Ott Calls for Proactive Planning to Adapt to Changing Industry

Challenges, accomplishments and people were the focus of PJM CEO Andy Ott’s remarks at the May 19 Members Committee meeting, which wrapped up the PJM Annual Meeting.

Ott recognized retiring board members Dr. Richard Lahey and Dr. Jean Kinsey as mentors in his first year as PJM CEO. He thanked the executive team and PJM’s employees and praised its members as an organizational bedrock.

“One of PJM’s strengths is the many diverse viewpoints of the members and their sectors. We are not dominated by any one section. We have the ability to listen to each other,” said Ott.

Ott pointed out that PJM’s basic focus areas never change – keeping lights on, facilitating efficient electricity trading and planning for future – and its ability to deliver services depends on member feedback.

He said he looks forward to addressing the challenges that the volume of change in the industry will bring. He sees  a number of opportunities for PJM in areas such as changing load profiles and fuels mix, the Clean Power Plan, gas-electric coordination and the penetration of renewables and energy efficiency into the markets.

Ott said that it isn’t enough for PJM to be excellent in its core areas. It is equally important, if not more so, to evolve in all areas – planning, markets, gas electric coordination – to enhance PJM’s value to its members.

He looked at distributed energy resources as an area of opportunity.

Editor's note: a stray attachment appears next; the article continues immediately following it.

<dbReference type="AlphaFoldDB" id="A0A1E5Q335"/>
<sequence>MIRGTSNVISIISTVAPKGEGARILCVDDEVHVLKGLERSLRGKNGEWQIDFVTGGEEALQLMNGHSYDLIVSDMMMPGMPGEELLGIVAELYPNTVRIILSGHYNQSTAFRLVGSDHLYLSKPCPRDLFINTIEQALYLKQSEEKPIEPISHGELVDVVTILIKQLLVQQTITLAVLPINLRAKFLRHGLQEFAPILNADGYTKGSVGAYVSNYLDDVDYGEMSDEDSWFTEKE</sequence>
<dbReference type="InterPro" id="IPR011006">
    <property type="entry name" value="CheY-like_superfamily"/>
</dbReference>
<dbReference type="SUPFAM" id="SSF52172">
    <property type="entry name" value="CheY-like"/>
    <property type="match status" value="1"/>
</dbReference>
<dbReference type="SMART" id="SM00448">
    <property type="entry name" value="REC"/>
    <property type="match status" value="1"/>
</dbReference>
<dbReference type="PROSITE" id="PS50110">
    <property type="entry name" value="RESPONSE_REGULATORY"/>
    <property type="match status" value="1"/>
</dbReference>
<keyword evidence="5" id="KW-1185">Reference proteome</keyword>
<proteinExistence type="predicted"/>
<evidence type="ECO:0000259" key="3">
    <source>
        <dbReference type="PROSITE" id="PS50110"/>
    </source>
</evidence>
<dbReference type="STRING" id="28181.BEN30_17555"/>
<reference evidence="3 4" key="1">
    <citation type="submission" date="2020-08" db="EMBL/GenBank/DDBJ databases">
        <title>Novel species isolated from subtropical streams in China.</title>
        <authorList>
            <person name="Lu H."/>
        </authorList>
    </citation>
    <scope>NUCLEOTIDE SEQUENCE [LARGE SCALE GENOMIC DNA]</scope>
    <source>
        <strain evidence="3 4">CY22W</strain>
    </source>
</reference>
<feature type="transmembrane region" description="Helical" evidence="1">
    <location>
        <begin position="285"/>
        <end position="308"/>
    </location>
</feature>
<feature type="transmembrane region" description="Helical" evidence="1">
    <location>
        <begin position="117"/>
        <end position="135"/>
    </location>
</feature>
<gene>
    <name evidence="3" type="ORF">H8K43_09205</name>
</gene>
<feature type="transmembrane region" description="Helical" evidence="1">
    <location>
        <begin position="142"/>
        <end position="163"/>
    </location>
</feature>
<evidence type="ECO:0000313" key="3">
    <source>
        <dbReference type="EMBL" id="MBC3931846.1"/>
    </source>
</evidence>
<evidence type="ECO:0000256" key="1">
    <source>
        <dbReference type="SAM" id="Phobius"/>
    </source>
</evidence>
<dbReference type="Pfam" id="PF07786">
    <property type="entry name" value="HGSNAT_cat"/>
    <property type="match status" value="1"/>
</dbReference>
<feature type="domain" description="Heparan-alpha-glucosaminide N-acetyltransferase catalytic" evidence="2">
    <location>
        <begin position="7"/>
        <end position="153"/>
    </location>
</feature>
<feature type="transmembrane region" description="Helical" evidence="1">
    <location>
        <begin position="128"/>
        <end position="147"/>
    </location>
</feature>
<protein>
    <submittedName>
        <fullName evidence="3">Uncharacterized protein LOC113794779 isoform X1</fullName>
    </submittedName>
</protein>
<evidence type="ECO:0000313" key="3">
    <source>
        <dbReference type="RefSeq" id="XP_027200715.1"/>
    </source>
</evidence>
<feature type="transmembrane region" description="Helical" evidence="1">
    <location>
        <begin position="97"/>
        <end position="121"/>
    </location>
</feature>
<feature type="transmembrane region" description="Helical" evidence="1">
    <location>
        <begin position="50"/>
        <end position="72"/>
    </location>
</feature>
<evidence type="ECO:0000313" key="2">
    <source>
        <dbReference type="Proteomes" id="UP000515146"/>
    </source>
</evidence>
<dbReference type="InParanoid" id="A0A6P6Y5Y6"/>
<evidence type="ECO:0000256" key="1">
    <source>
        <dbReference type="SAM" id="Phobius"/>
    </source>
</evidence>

“We need to understand and anticipate and work with them to make the grid reliable,” he said. “There’s plenty [of DER] that we know about and plenty we don’t know about. It’s important for us to learn about what’s out there then adapt and leverage it for reliability.”

Fuel diversity is another area for PJM to continue to explore, Ott said, especially as far as what it means to PJM operationally.

“We’ll have a report next year at about this time on whether and how we should look at fuel diversity as an attribute and what that would mean to us,” he said. “As far as gas coordination, we’ve done well, but there is more to do. We need to look at how gas contingencies will work with our planning process.”

For Capacity Performance, Ott said two trends had emerged causing the need for a change – legacy assets were not meeting performance and new resources did not have fuel assurance.

“We need to avoid abrupt changes in future,” he said. “We need to be more proactive in anticipating and changing markets so we can adapt. We need to stabilize the rules and adapt in a more appropriate manner.”